to 30 reps per muscle group.
So, why all of the math when we are discussing exercise and snow? Have you
counted the number of times you squatted, lifted snow with the shovel, returned
to the standing position, and then threw the snow? Remember, that is NOT the
same as a simple body weight squat exercise. It is not even the same as
performing traditional squats with either dumbbells or a barbell. There was a
large amount of weight (resistance) involved with each repetition, the movements
were not typical of your regular exercises, and there were too many repetitions
for your fitness level. Were the shovels full of snow heavier than you
normally use for exercise? I'd bet they were and definitely not the correct
amount of resistance for your fitness level. Have you weighed a shovel full of
snow lately? You might be surprised at how much snow you lifted, tossed, and
lifted again without even thinking about it.
Think about it. You may have been out there shoveling nonstop for two or more
hours. Do you normally exercise NONSTOP at the gym for two hours, forget to
drink fluids, and use much more resistance than the recommended amount of
weight? How many times did you lift a shovel filled with snow, walk with it,
and then toss the snow somewhere else? Your regular exercise routine, using
traditional exercises, does not prepare you for the high number of repetitions
or the awkward movements that you performed when you were out there
shoveling. Shoveling or performing any movement for more than 20
repetitions nonstop requires muscle endurance besides strength. Most people who
exercise a few times each week prepare for either strength or weight loss, not
for muscle endurance. So you have literally over worked your muscles and you ARE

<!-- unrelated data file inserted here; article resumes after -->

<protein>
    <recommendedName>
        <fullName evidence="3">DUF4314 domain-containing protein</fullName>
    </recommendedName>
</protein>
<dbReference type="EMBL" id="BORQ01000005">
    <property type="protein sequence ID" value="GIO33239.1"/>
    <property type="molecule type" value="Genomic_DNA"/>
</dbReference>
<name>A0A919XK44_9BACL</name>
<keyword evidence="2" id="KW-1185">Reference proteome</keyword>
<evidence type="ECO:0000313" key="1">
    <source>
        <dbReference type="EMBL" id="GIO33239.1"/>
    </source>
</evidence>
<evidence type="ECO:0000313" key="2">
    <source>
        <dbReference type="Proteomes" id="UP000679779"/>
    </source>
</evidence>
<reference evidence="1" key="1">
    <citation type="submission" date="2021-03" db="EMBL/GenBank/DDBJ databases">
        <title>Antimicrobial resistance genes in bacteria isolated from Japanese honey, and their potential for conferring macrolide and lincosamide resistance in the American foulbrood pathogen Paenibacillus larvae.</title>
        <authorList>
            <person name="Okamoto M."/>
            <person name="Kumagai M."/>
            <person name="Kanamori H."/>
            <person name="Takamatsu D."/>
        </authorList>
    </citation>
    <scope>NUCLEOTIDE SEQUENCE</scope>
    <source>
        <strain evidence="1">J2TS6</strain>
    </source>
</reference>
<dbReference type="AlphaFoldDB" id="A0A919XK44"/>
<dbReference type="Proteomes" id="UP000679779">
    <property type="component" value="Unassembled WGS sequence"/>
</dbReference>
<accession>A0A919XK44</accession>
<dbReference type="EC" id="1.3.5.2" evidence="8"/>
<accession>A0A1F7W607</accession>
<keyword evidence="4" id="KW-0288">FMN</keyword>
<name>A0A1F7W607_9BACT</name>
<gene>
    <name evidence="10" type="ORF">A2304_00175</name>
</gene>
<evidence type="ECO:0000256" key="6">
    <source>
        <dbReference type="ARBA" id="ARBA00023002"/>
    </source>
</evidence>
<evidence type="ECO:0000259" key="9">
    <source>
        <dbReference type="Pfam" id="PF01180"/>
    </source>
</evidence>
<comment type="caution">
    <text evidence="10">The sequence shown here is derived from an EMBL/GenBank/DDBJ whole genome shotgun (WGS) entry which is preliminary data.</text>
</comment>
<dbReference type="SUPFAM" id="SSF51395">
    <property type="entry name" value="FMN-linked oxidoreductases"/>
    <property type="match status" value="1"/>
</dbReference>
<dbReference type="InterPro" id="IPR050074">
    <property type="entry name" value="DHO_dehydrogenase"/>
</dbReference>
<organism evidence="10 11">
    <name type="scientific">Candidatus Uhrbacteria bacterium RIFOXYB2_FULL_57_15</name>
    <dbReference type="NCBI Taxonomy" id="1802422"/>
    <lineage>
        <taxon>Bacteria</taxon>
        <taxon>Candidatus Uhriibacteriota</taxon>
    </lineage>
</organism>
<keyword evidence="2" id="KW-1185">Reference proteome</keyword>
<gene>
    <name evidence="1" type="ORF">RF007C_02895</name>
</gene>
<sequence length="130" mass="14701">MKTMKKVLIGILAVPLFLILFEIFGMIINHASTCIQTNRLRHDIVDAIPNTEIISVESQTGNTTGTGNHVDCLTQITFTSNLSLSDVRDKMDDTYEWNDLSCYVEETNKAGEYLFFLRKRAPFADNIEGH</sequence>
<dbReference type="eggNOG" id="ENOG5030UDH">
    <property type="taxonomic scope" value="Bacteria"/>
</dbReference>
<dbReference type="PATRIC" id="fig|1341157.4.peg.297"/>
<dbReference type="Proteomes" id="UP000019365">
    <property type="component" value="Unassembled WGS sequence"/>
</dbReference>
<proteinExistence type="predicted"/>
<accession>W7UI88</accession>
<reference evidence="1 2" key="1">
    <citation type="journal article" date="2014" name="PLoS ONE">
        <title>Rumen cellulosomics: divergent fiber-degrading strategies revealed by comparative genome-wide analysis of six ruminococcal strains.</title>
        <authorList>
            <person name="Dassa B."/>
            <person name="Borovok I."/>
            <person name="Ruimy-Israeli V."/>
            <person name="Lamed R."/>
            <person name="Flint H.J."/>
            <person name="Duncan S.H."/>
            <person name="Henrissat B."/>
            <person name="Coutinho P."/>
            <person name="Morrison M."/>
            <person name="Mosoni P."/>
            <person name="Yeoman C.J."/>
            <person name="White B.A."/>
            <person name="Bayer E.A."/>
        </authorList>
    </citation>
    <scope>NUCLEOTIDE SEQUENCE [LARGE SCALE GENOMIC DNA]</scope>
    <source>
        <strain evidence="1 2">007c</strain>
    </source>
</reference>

paying for it with intense soreness or pain. (You should seek medical attention
if you are in pain.)
You may only need a few days rest, but there are other things you can do to feel
a little more comfortable. Take a warm bath for at least 20 minutes and then
GENTLY stretch to ease the stiffness. If you are not sure how to stretch the
muscles that are stiff I can help you in person or you can check out the
stretching workout at www.Legs-Plus.com.
And while you are there, check out the Legs Plus workouts because they
will help better prepare you for sudden changes in your activity level,
including shoveling snow! Be sure to drink plenty of fluids because you may have
There is a group of people out there who may not be so sore from suddenly
shoveling for two hours, athletes. Many athletes already train for muscle
endurance. Gymnasts, soccer players, skaters, and long distance runners, to name
a few, train for muscle endurance. Why mention athletes? You may want to ask
an athlete for help shoveling the next time it snows. Or better yet, start
training like one! Of course, if you need help with training you can contact
me directly. I train clients through email and in person. The information on my
training services is at www.StrengthTeacher.com.